Mass shooting epidemic takes mental health toll on Metro Atlanta residents
ATLANTA (WUPA) – The loss of life and devastation caused by the increasing number of mass shootings has a lingering effect on both adults and children across the country as well as in Metro Atlanta.
In addition to gunmen taking lives in mass shootings across the nation, violence hit home just last week in Atlanta when 24-year-old Deion Patterson shot five people at a healthcare facility in Midtown, killing one woman. Members of organizations like Students Demand Action are up in arms.
"The mental kind of, not just anguish, but anxiety, and just overall concern that we have to have, it's insane," said William Murphy, a Morehouse College student who volunteers with the organization.
Murphy says students are constantly on edge.
"I go to my friend's to go study at Georgia Tech. There's like a loud pop from a car starting or something, and we're literally fearful, starting to run. Mind you, this is right before our final exams," he said. "There is legislation that can be passed and should be passed. We can make it harder for guns to be accessed and make sure people are protected."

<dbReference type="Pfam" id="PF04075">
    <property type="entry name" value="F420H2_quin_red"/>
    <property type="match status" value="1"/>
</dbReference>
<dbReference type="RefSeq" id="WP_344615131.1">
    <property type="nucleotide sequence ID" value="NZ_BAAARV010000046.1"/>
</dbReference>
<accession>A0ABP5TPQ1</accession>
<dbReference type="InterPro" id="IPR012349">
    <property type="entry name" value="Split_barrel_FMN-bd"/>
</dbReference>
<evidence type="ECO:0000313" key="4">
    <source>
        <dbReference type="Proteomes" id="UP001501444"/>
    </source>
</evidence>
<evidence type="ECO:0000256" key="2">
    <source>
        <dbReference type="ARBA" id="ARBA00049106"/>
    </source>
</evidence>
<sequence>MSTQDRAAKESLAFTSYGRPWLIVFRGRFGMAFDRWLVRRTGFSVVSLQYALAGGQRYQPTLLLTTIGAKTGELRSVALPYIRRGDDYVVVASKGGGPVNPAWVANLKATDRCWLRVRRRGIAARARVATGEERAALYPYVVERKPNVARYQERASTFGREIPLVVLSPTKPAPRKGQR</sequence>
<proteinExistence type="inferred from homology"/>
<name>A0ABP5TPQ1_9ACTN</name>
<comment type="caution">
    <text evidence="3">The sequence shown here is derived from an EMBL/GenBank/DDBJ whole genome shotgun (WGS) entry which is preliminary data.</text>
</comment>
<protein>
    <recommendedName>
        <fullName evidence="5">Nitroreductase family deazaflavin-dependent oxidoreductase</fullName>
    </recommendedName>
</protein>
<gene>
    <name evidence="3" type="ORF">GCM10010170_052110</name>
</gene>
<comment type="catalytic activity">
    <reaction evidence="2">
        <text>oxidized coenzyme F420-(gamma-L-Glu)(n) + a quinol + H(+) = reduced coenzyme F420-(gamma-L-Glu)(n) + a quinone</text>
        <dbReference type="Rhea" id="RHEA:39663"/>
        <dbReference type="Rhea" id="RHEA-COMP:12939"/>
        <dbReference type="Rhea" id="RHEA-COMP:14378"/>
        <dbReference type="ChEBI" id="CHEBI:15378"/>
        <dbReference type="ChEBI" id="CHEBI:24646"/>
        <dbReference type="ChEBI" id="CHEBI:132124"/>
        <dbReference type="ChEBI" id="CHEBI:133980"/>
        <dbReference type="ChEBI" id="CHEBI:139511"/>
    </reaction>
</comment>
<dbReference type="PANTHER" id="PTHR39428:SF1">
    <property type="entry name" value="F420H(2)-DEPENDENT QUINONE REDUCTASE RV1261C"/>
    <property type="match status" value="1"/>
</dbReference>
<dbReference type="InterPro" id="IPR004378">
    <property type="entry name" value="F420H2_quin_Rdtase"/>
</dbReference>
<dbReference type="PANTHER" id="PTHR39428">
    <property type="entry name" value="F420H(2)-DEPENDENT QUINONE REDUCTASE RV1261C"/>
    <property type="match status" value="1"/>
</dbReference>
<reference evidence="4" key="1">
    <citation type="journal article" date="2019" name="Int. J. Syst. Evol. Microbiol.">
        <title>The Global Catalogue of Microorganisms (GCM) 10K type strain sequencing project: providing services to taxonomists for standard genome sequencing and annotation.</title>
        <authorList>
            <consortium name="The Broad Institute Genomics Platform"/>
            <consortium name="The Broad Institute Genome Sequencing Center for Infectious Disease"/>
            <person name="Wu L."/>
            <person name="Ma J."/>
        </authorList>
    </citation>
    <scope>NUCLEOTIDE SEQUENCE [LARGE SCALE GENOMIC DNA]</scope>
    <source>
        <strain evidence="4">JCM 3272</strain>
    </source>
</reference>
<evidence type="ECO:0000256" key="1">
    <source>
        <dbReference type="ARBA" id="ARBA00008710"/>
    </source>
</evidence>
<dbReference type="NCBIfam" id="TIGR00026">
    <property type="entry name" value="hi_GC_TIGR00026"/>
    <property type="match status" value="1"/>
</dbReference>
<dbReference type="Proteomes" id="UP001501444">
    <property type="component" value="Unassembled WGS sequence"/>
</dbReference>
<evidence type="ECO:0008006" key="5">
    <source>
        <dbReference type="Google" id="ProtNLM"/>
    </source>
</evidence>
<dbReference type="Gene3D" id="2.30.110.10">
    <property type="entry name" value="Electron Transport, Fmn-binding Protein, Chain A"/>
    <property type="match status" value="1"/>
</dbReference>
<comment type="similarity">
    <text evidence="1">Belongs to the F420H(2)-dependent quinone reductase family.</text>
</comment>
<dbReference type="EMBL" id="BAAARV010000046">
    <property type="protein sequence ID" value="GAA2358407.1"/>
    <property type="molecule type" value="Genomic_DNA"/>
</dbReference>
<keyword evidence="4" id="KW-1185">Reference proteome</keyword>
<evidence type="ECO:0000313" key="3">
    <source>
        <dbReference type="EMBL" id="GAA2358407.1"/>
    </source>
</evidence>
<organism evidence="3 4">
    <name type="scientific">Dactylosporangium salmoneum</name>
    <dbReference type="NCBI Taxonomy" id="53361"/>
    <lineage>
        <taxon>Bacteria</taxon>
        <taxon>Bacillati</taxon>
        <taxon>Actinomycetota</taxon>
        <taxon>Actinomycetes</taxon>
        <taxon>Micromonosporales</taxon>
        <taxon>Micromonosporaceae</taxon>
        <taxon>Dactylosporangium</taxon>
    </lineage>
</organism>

However, as the debate continues over whether gun restrictions are the answer, the increasing number of mass shootings is taking a mental toll on people of all ages, and according to local therapists, especially children.
"Some people are feeling really heightened, so they're just overwhelmed with anxiety, and their mind is racing," said Jody Baumstein, a licensed therapist with Children's Healthcare of Atlanta's Strong4Life. "Other people find that they're almost desensitizing, which feels really scary, too."
She said that children are particularly impacted by the lingering effects of mass shootings.
"Kids don't have the language often to be able to tell us exactly what they're feeling, so they're going to show us, and they show us through their behavior," Baumstein said.
She says there are effective coping strategies, which include utilizing breathing techniques, and other activities to help children focus on the present and talking to them about the tragedies.
"We need to be having conversations with kids, because we don't want to assume that if they're not bringing it up, it's not on their mind," said Baumstein.
More strategies and resources can be found at the Strong4Life website.
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